Daoism as the Philosophic Foundation of Chinese Economic Reform: a Conjecture

Edward J Romar


The reforms of Deng Xiaoping and the opening of China in the 1970s were predicated on something called “socialism with Chinese Characteristics”. Deng never explained its meaning in detail. This paper offers a conjecture suggesting that Daoism is the philosophical foundation of Chinese economic reform. Daoism is eminently Chinese and through the concepts of wu wei, yin/yang, qi and others from The Tao Te Ching, the Zhuangzi, and Pheasant Cap Master it offers the flexibility to organize markets within the Chinese context. The paper suggests how a Daoist philosophic foundation supports China’s rise both economically and politically. It concludes with the observation that China’s long term objective may be something like Zhuangzi’s and Pheasant Cap Master’s unity and that the West’s “end of history” may have past while the Chinese may have just begun.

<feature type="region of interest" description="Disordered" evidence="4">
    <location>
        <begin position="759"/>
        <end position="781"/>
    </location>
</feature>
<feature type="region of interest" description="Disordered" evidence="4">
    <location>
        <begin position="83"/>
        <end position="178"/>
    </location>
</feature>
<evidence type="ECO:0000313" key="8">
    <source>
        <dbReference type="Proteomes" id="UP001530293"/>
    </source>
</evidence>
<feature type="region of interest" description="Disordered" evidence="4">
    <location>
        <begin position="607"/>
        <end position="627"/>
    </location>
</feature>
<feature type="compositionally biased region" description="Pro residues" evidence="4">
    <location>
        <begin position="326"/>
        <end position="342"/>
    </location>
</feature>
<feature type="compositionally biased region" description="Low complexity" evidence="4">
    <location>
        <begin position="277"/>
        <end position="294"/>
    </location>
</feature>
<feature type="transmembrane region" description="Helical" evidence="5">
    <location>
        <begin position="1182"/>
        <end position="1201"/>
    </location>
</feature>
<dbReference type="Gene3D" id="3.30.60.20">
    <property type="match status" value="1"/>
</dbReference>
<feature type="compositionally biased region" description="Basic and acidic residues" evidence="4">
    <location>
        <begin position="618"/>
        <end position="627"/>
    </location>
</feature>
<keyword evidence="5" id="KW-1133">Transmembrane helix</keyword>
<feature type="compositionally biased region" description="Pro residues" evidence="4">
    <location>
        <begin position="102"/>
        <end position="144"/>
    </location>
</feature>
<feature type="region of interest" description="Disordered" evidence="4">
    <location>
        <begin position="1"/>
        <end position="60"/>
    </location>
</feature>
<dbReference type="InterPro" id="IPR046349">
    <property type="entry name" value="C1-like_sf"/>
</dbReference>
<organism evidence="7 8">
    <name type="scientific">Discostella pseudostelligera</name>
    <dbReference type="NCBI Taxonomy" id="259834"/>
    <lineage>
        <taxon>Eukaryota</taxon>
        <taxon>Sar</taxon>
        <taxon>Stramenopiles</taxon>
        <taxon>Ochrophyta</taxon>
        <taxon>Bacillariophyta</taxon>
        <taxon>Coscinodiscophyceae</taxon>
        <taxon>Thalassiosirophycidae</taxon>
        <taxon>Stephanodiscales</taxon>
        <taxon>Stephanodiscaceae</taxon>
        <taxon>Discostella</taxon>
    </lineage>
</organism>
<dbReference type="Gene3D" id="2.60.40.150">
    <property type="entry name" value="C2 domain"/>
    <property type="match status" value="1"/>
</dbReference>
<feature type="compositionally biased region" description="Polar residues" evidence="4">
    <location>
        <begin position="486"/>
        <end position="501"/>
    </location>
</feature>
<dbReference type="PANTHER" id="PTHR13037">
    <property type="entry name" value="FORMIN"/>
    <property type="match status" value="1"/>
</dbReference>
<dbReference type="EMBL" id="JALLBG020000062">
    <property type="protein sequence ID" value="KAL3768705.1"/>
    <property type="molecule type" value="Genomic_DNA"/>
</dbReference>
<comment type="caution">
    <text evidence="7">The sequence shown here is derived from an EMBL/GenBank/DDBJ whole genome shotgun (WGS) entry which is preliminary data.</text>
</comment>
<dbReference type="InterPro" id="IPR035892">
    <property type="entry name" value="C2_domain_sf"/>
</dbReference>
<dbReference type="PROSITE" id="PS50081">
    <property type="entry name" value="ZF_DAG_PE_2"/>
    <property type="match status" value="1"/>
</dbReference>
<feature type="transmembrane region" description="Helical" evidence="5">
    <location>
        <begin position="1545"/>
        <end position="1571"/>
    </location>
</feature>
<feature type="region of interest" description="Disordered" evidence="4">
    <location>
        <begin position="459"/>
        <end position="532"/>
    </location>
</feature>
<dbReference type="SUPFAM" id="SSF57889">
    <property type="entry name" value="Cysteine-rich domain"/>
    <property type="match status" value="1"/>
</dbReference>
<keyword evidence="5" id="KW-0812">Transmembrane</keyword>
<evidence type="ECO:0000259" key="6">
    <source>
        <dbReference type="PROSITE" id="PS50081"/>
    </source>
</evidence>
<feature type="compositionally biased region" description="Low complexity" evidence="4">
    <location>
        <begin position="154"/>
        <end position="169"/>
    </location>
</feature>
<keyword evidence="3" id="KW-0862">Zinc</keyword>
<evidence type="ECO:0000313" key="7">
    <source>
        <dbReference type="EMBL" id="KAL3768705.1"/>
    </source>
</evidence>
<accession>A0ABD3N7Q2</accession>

(B)y Marxism we mean Marxism that is integrated with Chinese conditions, and by socialism we mean a socialism that is tailored to Chinese conditions and has a specifically Chinese character….Socialism means eliminating poverty. Pauperism is not socialism, still less communism (Deng Xiaoping, Socialism with Chinese Characteristics [1]).

…China’s rise is not the rise of an ordinary state, but the rise of a country, sui generis, a civilizational state, a new model of development and a new political discourse which questions many of the Western assumptions about democracy, good governance and human rights, and all this may usher in a wave of change unprecedented in human history. Zhang Weiwei, The China Wave [2]).


Daoism; Philosophic Foundation; Chinese Economic; Conjecture.


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DOI: 10.28991/esj-2018-01144


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